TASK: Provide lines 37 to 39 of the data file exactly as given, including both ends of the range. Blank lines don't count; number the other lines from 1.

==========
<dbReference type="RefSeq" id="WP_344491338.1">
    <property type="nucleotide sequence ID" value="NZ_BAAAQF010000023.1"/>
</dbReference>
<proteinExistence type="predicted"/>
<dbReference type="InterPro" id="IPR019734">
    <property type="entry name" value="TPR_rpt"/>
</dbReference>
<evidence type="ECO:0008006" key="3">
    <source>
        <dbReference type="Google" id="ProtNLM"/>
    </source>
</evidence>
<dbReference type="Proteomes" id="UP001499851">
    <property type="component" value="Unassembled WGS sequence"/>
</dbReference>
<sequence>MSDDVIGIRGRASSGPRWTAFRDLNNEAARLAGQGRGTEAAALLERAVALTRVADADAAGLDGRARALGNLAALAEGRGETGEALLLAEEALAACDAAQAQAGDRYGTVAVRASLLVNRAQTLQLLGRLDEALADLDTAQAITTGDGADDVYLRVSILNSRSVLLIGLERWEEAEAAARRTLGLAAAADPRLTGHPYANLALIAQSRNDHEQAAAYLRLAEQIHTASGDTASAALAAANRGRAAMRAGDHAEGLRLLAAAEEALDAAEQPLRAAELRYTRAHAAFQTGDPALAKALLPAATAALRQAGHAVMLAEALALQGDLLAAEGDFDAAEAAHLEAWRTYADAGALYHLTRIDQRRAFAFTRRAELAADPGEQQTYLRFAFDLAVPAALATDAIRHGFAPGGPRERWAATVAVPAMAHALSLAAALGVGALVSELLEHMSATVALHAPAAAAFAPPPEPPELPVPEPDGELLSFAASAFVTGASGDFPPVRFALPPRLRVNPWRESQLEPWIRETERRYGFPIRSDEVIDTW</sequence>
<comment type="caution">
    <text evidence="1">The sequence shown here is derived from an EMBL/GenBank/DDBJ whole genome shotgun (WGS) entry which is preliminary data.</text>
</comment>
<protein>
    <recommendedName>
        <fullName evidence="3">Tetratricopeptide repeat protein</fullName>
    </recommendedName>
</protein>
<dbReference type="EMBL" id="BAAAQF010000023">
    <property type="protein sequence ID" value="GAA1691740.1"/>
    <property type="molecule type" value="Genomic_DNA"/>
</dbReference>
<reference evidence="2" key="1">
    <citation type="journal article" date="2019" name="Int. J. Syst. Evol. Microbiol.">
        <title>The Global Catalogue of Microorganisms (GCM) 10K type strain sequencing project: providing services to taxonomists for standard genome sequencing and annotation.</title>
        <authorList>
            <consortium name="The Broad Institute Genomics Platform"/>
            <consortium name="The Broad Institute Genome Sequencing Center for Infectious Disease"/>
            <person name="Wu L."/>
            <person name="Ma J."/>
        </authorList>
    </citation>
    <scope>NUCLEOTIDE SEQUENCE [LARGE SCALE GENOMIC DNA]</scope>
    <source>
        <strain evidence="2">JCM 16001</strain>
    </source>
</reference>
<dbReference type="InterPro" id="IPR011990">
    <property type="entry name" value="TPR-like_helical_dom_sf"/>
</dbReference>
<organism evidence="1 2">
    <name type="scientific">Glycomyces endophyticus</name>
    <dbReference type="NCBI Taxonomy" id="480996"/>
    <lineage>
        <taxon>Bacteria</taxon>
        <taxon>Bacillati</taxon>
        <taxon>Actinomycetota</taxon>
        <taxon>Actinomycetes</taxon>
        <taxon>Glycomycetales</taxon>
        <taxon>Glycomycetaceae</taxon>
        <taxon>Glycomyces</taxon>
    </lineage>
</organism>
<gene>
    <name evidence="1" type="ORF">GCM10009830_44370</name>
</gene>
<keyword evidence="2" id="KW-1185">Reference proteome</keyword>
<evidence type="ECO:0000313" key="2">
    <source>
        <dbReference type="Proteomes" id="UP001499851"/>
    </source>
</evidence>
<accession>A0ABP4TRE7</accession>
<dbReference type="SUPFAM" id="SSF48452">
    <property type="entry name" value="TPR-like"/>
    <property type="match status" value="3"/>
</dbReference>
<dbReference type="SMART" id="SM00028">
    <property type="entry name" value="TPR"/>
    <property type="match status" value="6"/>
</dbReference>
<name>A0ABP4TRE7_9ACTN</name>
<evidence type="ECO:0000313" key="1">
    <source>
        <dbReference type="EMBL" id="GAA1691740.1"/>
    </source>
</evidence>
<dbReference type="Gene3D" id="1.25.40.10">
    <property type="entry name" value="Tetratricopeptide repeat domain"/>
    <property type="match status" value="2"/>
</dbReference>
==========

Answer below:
        </authorList>
    </citation>
    <scope>NUCLEOTIDE SEQUENCE [LARGE SCALE GENOMIC DNA]</scope>